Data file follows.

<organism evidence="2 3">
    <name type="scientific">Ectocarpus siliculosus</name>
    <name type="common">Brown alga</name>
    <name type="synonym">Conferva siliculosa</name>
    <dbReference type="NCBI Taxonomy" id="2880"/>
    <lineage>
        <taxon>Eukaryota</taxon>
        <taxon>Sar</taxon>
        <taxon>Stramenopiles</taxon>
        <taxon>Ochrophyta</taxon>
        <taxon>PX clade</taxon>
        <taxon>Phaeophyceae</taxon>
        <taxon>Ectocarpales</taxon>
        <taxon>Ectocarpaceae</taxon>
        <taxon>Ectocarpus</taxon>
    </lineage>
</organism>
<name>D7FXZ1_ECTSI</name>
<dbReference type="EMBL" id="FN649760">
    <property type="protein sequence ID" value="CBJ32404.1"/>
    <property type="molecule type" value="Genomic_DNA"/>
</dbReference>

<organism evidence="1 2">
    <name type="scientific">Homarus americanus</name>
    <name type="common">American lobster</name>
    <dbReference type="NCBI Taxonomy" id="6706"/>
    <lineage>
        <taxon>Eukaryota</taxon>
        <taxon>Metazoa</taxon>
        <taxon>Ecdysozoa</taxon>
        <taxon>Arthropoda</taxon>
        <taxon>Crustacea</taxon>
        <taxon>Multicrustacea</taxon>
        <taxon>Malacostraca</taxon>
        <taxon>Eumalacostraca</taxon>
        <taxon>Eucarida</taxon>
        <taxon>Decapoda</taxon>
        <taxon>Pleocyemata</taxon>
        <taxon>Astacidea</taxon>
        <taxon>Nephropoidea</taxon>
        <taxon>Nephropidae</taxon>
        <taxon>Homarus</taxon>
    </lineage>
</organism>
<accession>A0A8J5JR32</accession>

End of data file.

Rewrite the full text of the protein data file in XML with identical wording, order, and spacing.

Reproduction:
<organism evidence="2 3">
    <name type="scientific">Ectocarpus siliculosus</name>
    <name type="common">Brown alga</name>
    <name type="synonym">Conferva siliculosa</name>
    <dbReference type="NCBI Taxonomy" id="2880"/>
    <lineage>
        <taxon>Eukaryota</taxon>
        <taxon>Sar</taxon>
        <taxon>Stramenopiles</taxon>
        <taxon>Ochrophyta</taxon>
        <taxon>PX clade</taxon>
        <taxon>Phaeophyceae</taxon>
        <taxon>Ectocarpales</taxon>
        <taxon>Ectocarpaceae</taxon>
        <taxon>Ectocarpus</taxon>
    </lineage>
</organism>
<name>D7FXZ1_ECTSI</name>
<dbReference type="EMBL" id="FN649760">
    <property type="protein sequence ID" value="CBJ32404.1"/>
    <property type="molecule type" value="Genomic_DNA"/>
</dbReference>

<organism evidence="1 2">
    <name type="scientific">Homarus americanus</name>
    <name type="common">American lobster</name>
    <dbReference type="NCBI Taxonomy" id="6706"/>
    <lineage>
        <taxon>Eukaryota</taxon>
        <taxon>Metazoa</taxon>
        <taxon>Ecdysozoa</taxon>
        <taxon>Arthropoda</taxon>
        <taxon>Crustacea</taxon>
        <taxon>Multicrustacea</taxon>
        <taxon>Malacostraca</taxon>
        <taxon>Eumalacostraca</taxon>
        <taxon>Eucarida</taxon>
        <taxon>Decapoda</taxon>
        <taxon>Pleocyemata</taxon>
        <taxon>Astacidea</taxon>
        <taxon>Nephropoidea</taxon>
        <taxon>Nephropidae</taxon>
        <taxon>Homarus</taxon>
    </lineage>
</organism>
<accession>A0A8J5JR32</accession>